Family Medicine

Principles and Practice

  • Robert B. Taylor

Table of contents

  1. Front Matter
    Pages i-xxviii
  2. Family Medicine

    1. Front Matter
      Pages N1-N1
    2. Kenneth Brummel-Smith
      Pages 5-9
    3. Macaron A. Baird, William D. Grant
      Pages 10-15
    4. Klea D. Bertakis
      Pages 22-28
  3. Family Practice

    1. Front Matter
      Pages N2-N2
    2. The Person, Family, and Community

      1. Evan W. Kligman, Frank A. Hale
        Pages 29-52
      2. David N. Spees
        Pages 53-60
    3. The Person, Family, and Community

      1. Brian W. Jack, Larry Culpepper
        Pages 61-69
      2. Joseph E. Scherger
        Pages 70-79
      3. José A. Arevalo, Thomas S. Nesbitt
        Pages 80-91
      4. Mindy A. Smith
        Pages 92-105
      5. Stephen D. Ratcliffe
        Pages 106-113
      6. Dwenda K. Gjerdingen
        Pages 114-120
    4. The Person, Family, and Community

      1. Richard B. Lewan, Bruce Ambuel, Elizabeth E. Brownell, Judith A. Pauwels
        Pages 121-133
      2. Dennis J. Baumgardner
        Pages 134-144
      3. Wade A. Lillegard, Richard Kruse
        Pages 145-151
      4. Sanford R. Kimmel, John Chessare
        Pages 152-161
    5. The Person, Family, and Community

      1. William B. Shore, Paula A. Braveman, Laurel Mellin
        Pages 162-172
      2. Beth Alexander
        Pages 173-180
    6. The Person, Family, and Community

      1. Timothy R. Malloy, Daniel E. Halm, Joseph L. Torres, Jeffrey L. Susman
        Pages 181-189
      2. Gregg Warshaw
        Pages 190-195
    7. The Person, Family, and Community

      1. Susan Y. Melvin
        Pages 196-201
      2. Valerie J. Gilchrist, Melinda Strouse Graham
        Pages 202-206
      3. Richard J. Ham
        Pages 207-210
      4. Diane Kaye Beebe
        Pages 211-215
      5. Thomas L. Campbell, David B. Seaburn, Susan H. McDaniel
        Pages 216-223
    8. The Person, Family, and Community

      1. David A. Katerndahl
        Pages 224-233
      2. Rupert R. Goetz, Scott A. Fields, William L. Toffler
        Pages 234-240
      3. Peter M. Hartmann
        Pages 241-245
      4. Michael K. Magill, Ellen K. Berkowitz
        Pages 246-253
    9. The Person, Family, and Community

      1. Ann C. Jobe
        Pages 254-258
      2. Robert D. Gillette, James V. Lustig
        Pages 259-263
    10. The Person, Family, and Community

      1. George L. Kirkpatrick
        Pages 268-275
      2. Donald R. Koester, John G. Ryan, Grant Fowler
        Pages 276-285
      3. Barbara D. Reed
        Pages 294-303
      4. Ellen Smith, Douglas M. Walsh, James M. Herman
        Pages 304-310
      5. Joseph G. Lurio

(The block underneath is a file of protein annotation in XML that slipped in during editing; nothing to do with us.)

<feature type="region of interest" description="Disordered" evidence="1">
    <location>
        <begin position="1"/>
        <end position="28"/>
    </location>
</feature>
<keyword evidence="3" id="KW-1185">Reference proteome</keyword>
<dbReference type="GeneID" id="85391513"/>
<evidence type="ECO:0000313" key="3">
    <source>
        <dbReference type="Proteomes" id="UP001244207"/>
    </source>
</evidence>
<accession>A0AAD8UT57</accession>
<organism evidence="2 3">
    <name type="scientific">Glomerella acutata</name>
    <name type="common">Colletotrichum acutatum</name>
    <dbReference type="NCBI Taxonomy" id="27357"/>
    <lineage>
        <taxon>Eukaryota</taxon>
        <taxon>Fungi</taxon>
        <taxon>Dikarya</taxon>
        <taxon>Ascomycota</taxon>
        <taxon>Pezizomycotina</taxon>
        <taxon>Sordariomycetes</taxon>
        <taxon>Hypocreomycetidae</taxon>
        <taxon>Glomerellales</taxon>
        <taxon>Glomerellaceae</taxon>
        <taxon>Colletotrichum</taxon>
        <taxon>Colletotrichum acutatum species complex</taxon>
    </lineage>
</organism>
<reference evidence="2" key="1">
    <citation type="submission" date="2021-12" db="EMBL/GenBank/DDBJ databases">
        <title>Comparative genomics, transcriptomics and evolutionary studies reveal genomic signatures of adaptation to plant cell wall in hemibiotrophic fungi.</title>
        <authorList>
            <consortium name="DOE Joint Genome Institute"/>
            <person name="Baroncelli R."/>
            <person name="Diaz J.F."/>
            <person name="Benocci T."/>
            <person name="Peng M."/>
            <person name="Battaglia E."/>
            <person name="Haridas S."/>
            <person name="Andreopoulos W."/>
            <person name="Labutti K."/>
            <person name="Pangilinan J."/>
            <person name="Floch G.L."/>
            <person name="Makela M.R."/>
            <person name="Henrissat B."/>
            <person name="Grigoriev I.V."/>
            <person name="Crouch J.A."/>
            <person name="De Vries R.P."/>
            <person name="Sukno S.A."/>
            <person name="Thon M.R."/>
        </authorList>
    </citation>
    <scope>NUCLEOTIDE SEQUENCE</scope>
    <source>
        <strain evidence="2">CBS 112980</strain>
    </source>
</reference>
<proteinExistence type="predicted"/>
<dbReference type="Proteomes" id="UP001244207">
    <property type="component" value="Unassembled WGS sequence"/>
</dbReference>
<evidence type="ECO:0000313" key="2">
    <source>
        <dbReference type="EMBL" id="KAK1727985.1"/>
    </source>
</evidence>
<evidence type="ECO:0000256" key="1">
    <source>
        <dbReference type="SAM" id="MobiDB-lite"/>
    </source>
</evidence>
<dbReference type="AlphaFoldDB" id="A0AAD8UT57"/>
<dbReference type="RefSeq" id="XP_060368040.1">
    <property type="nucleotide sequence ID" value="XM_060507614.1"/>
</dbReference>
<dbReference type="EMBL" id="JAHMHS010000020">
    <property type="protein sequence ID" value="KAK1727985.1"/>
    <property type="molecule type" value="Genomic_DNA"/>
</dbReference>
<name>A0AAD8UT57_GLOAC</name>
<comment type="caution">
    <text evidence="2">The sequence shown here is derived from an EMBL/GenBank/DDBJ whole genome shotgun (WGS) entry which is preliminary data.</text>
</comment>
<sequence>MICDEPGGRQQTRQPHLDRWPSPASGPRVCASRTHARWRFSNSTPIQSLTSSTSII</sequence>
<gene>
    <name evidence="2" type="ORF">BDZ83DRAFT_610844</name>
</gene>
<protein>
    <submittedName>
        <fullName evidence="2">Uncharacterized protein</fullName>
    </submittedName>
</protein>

Pages 311-315
      6. Ginger S. Kubala
        Pages 316-321
      7. Robert D. Sheeler
        Pages 322-325
    11. The Person, Family, and Community

      1. John E. Midtling
        Pages 326-332
      2. Wayne F. Peate
        Pages 333-337
      3. Geoffrey Goldsmith, Henry F. Simmons, Sandra B. Nichols
        Pages 338-345
    12. The Person, Family, and Community

      1. Julie Graves Moy
        Pages 346-351
      2. Lars C. Larsen, Stephen H. Fuller
        Pages 352-363
      3. George F. Snell
        Pages 364-373

About this book


Much is new in Family Medicine since the last edition of our textbook. For example, not only is the therapy of human immunodeficiency virus (HIV) disease and the acquired immunodeficiency syndrome (AIDS) much different than a few years ago; the epidemiol­ ogy of the disease has also changed and more than half of the family physicians in a rural state such as Oregon have already managed patients with HIV disease or AIDS. 1 There are new immunization recommendations for children and new antibiotics for the treatment of bacterial infections. Computers are bringing medical informatics and on-line consultation into office practice. Medicare physician payment reform is underway and the reality of rationing medical care has been recognized. There has been a recent increase in student interest in a family practice career,2 coincidental with a Council on Graduate Medical Education (COGME) recommendation that at least 50 percent of all residency graduates 3 should enter practice as generalists. Also there is increasing awareness of the need for a 4 Center for Family Practice and Primary Care at the National Institutes of Health. This all-new fourth edition is intended to present the scientific and practical basis of family medicine with special attention to what's new in family medicine. The emphasis is on how the physician provides continuing and comprehensive care for persons of all ages, with clinical content selected from the perspective offamily physicians. The format ofthe book, like the practice of family medicine, continues to change.


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Editors and affiliations

  • Robert B. Taylor
    • 1
  1. 1.Department of Family MedicineOregon Health Sciences University, School of MedicinePortlandUSA

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